I had a working lunch on Wardour Street. It was with some residential property dot.com or other – I forget which one now. We walked back into the Estates Gazette office to find most of the team gathered around the (rarely used) TV in the corner. I made some joke to a colleague, and got snapped at. Something was clearly up. Nobody seemed very interested in telling me what, so intent were they in watching the TV.
I learnt pretty much all I was to learn that day from the internet. The already-slugginsh BBC website gave me the basics, but it was an invitation-only internet chat room that I’d been a member of for several years that told me the rest. It was through an MPEG file that someone threw up on their own server that I first saw footage of the plane hitting the tower. It was in that chat that I first encountered the name “Al Qaida”, which I had never heard before.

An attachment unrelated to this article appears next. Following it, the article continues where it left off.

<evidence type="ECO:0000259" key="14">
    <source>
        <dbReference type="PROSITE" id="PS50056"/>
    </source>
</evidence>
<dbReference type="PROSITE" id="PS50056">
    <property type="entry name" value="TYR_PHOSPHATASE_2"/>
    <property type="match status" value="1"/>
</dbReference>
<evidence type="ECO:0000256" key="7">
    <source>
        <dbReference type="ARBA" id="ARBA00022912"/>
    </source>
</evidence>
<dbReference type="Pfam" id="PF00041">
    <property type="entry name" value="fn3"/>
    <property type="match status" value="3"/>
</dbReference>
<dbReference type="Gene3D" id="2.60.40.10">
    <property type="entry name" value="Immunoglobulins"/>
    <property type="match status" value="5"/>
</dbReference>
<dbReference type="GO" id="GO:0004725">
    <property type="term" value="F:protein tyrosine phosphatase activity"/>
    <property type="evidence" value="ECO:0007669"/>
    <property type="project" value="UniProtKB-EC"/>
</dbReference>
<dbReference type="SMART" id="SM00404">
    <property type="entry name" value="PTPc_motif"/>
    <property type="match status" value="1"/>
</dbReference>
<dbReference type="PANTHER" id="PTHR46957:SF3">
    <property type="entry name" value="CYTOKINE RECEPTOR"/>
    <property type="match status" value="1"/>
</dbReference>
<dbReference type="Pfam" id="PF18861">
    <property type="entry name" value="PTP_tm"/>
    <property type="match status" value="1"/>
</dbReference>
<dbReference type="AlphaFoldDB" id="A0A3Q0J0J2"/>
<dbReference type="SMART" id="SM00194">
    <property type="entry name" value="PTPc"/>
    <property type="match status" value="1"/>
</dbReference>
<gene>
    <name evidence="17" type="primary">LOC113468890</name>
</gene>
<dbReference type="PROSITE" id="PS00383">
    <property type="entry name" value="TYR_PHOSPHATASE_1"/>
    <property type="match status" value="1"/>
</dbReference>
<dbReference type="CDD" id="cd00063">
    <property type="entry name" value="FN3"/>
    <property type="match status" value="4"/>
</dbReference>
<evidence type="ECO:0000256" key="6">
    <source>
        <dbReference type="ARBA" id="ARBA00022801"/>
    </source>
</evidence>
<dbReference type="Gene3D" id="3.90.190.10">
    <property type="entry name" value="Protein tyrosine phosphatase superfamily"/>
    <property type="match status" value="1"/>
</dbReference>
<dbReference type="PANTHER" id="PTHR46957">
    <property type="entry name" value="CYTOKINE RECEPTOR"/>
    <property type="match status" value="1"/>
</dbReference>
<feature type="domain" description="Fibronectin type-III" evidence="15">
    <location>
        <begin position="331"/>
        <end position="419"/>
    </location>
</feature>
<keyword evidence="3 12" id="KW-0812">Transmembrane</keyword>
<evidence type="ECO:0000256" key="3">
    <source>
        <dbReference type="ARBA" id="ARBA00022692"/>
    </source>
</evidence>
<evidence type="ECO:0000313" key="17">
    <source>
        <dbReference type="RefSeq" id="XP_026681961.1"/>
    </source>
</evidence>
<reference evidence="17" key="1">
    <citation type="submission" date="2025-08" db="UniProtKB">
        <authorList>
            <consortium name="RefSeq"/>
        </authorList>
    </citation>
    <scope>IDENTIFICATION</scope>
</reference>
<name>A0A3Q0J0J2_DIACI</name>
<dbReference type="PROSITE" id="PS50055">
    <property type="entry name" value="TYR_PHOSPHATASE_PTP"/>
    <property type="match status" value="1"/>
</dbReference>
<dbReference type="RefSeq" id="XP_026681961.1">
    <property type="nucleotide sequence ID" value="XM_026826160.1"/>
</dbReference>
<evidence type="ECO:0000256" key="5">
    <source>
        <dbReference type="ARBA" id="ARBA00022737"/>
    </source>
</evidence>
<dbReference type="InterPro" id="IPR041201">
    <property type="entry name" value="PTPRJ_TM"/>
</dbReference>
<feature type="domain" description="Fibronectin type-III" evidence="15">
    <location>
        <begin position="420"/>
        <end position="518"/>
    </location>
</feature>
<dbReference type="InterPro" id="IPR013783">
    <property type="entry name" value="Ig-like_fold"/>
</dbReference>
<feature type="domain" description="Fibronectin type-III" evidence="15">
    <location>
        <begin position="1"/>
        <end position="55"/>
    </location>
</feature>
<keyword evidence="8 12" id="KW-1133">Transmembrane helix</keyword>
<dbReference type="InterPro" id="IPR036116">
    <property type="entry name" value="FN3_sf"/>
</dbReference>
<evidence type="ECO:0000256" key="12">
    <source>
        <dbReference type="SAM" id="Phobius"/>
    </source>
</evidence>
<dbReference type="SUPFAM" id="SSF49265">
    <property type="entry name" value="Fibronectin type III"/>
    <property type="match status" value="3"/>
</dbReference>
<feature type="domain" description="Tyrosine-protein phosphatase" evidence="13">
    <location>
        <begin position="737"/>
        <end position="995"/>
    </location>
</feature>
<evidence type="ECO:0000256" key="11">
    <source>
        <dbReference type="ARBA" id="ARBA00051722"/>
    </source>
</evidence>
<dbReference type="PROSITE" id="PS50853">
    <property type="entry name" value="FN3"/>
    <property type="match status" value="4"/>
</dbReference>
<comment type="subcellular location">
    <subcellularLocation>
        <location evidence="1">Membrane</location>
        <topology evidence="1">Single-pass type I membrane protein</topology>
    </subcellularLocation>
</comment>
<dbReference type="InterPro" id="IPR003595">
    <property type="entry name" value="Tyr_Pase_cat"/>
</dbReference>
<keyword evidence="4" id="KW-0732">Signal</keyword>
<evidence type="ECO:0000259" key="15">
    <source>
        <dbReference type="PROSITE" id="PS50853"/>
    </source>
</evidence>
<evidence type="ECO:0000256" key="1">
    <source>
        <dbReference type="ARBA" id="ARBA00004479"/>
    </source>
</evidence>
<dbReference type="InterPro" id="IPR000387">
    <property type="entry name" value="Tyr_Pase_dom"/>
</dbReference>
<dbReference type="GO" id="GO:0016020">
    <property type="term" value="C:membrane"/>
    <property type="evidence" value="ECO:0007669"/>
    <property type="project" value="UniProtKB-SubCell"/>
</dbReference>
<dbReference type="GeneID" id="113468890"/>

And the, on the TV, I watched a building I’d stood at the foot of a year before, in awe of its sure size and scale, collapse.
I don’t remember anything else about that day. But why should I? The horror of that event, the shock that shot around the world, were the beginning of three months that literally changed my life. But that day, I was just another of the billions of horrified onlookers on a day that changed the world.